Congressional Democrats and liberal commentators readily criticize legislative proposals for stricter work requirements for food stamps, but some conservative groups say a new farm bill doesn’t go far enough to help the poor get off of welfare.
One of the stated Republican goals for the latest iteration of the agriculture authorization bill is to help the poor find work and stop relying on food aid through the Supplemental Nutrition Assistance Program, also known as food stamps.
The House’s version of the farm bill, approved in committee April 18, would only require about 2.1 million of the 15 million “work-capable” food stamp recipients to get work training or work more than 20 hours per week, according to a study carried out by Heritage Action, the political arm of the Heritage Foundation.
Heritage Action’s proposed changes to the bill would subject 7.9 million users to work requirements.
The debate over work requirements applies to around 15 million non-disabled, working-age food stamps recipients out of the 40 million Americans getting benefits.
Current law provides temporary food stamps benefits for able-bodied persons without children or dependents, but the proposed legislation would expand a 20-hour-per-week work requirement to households with children.
The House Committee on Agriculture’s proposed bill, however, also provides a number of exemptions to the work requirements — like exemptions for households with children under 6 and exemptions for one parent in a household with children under 18.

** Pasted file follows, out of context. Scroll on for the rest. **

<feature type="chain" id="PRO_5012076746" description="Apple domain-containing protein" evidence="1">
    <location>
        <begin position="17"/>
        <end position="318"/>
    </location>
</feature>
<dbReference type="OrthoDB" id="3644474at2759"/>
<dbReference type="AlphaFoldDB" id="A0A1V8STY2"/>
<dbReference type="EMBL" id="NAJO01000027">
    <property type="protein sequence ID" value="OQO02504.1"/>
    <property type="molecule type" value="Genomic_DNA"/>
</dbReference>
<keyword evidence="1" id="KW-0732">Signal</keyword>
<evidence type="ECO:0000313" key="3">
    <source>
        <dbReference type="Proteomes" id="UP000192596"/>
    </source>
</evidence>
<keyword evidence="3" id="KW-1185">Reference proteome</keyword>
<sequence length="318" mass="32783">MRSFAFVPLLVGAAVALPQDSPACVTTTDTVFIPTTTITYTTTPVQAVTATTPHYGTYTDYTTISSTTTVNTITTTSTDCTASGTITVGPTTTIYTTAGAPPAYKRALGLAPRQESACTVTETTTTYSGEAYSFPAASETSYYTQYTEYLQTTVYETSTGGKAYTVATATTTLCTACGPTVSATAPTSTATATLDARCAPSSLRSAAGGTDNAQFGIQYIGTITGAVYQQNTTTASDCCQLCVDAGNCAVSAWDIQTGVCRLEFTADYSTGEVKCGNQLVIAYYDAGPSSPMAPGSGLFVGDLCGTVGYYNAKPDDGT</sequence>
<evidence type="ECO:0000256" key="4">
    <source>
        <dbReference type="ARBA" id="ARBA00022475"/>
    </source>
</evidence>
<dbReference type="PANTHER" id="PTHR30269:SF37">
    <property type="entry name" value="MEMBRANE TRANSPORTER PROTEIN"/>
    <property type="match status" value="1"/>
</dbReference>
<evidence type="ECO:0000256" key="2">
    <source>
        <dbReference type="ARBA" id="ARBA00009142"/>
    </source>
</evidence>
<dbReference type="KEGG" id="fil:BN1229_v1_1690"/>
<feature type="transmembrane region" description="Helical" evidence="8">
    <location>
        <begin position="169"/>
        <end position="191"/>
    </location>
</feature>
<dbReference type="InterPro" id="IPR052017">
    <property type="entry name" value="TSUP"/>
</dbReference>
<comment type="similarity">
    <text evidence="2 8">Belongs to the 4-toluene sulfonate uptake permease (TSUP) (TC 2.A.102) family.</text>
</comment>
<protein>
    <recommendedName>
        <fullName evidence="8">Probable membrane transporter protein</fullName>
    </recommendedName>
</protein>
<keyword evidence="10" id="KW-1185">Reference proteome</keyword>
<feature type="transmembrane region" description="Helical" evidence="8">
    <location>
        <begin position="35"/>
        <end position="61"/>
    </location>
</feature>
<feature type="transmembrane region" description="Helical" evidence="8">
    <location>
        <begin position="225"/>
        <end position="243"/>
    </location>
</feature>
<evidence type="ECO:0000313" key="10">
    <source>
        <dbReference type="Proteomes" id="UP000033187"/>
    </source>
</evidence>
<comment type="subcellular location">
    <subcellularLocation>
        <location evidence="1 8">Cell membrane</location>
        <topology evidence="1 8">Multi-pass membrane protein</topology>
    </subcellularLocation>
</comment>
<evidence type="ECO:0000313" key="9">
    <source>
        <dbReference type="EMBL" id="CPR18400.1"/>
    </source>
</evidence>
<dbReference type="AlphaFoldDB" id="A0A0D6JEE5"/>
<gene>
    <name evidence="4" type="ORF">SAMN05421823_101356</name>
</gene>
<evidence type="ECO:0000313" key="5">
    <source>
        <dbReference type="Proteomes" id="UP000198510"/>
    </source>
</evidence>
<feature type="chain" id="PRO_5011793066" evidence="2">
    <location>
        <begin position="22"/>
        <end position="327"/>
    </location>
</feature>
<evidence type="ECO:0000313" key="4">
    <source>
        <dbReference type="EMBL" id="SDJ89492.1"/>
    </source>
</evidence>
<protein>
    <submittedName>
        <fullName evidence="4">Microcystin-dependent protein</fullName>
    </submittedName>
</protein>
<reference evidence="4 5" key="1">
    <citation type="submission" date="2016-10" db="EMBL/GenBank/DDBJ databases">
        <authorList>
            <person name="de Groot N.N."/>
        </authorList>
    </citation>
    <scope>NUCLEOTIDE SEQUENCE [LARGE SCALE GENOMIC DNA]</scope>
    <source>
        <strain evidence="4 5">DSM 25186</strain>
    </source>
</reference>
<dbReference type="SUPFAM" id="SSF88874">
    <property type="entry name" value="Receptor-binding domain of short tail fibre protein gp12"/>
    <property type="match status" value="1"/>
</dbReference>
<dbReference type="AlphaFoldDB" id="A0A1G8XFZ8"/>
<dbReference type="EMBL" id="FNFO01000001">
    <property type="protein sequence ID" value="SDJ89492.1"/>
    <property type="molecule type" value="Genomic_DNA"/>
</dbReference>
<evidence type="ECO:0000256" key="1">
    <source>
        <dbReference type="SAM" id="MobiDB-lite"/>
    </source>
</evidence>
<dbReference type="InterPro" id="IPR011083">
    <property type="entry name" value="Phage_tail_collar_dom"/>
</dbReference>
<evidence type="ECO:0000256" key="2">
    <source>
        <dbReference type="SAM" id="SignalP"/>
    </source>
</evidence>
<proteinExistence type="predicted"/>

Heritage Action wants to lower the exemption age to three, so recipients with children ages 4 and above would be subject to the work requirements.
The group also would apply the work requirements to both parents of a household, rather than exempting one. Both of those changes to the proposed legislation would only subject about half a million more people to the work requirements.
The biggest change Heritage proposes is eliminating geographic waivers, which allow states to apply for work requirement exemptions for certain counties and regions.
Currently, 17 states have stopped asking for the waivers altogether, contributing to the recent decline of people from the food stamps rolls. Eliminating the framework for the remaining states to apply for waivers would require about 4.4 million people to be subject to the work requirements.
Heritage Action noted that House Agriculture Committee chairman Rep. Mike Conaway would like all 9.5 million “work-capable food stamp recipients without 20 hours of employment would be required to take a job, take training, or otherwise engage.”
“It is clear that the committee-passed food stamp and farm bill falls well short” of that goal, Dan Holler, vice president of Heritage Action, said in a statement.
The welfare reform measures in the farm bill are so important to the White House that President Donald Trump may threaten to veto the whole bill if they’re not included, The Wall Street Journal reported.
“We look forward to continued conversations with the committee, leadership and Republicans members to ensure the bill delivers on the promise of lifting people out poverty through work,” Holler said.
A version of this article appeared on The Daily Caller News Foundation website.
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